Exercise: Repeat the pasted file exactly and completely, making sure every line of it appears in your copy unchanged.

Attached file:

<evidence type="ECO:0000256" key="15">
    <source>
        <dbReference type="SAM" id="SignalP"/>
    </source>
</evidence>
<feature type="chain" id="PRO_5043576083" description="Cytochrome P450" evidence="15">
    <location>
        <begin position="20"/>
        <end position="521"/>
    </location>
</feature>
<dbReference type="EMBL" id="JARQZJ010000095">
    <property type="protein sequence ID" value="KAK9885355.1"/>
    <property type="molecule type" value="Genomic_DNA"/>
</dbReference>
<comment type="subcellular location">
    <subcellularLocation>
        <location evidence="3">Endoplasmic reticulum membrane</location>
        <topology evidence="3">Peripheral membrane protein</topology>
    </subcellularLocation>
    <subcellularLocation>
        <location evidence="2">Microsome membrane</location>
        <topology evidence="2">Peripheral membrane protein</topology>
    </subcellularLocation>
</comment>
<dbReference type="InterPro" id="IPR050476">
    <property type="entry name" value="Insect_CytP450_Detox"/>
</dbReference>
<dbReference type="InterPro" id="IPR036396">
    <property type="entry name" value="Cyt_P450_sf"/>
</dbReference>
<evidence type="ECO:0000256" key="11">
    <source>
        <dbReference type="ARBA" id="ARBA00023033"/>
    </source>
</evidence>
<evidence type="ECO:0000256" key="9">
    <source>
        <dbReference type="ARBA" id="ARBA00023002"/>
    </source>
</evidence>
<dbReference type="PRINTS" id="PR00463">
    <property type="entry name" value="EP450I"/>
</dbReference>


<evidence type="ECO:0000256" key="15">
    <source>
        <dbReference type="SAM" id="SignalP"/>
    </source>
</evidence>
<feature type="chain" id="PRO_5043576083" description="Cytochrome P450" evidence="15">
    <location>
        <begin position="20"/>
        <end position="521"/>
    </location>
</feature>
<dbReference type="EMBL" id="JARQZJ010000095">
    <property type="protein sequence ID" value="KAK9885355.1"/>
    <property type="molecule type" value="Genomic_DNA"/>
</dbReference>
<comment type="subcellular location">
    <subcellularLocation>
        <location evidence="3">Endoplasmic reticulum membrane</location>
        <topology evidence="3">Peripheral membrane protein</topology>
    </subcellularLocation>
    <subcellularLocation>
        <location evidence="2">Microsome membrane</location>
        <topology evidence="2">Peripheral membrane protein</topology>
    </subcellularLocation>
</comment>
<dbReference type="InterPro" id="IPR050476">
    <property type="entry name" value="Insect_CytP450_Detox"/>
</dbReference>
<dbReference type="InterPro" id="IPR036396">
    <property type="entry name" value="Cyt_P450_sf"/>
</dbReference>
<evidence type="ECO:0000256" key="11">
    <source>
        <dbReference type="ARBA" id="ARBA00023033"/>
    </source>
</evidence>
<evidence type="ECO:0000256" key="9">
    <source>
        <dbReference type="ARBA" id="ARBA00023002"/>
    </source>
</evidence>
<dbReference type="PRINTS" id="PR00463">
    <property type="entry name" value="EP450I"/>
</dbReference>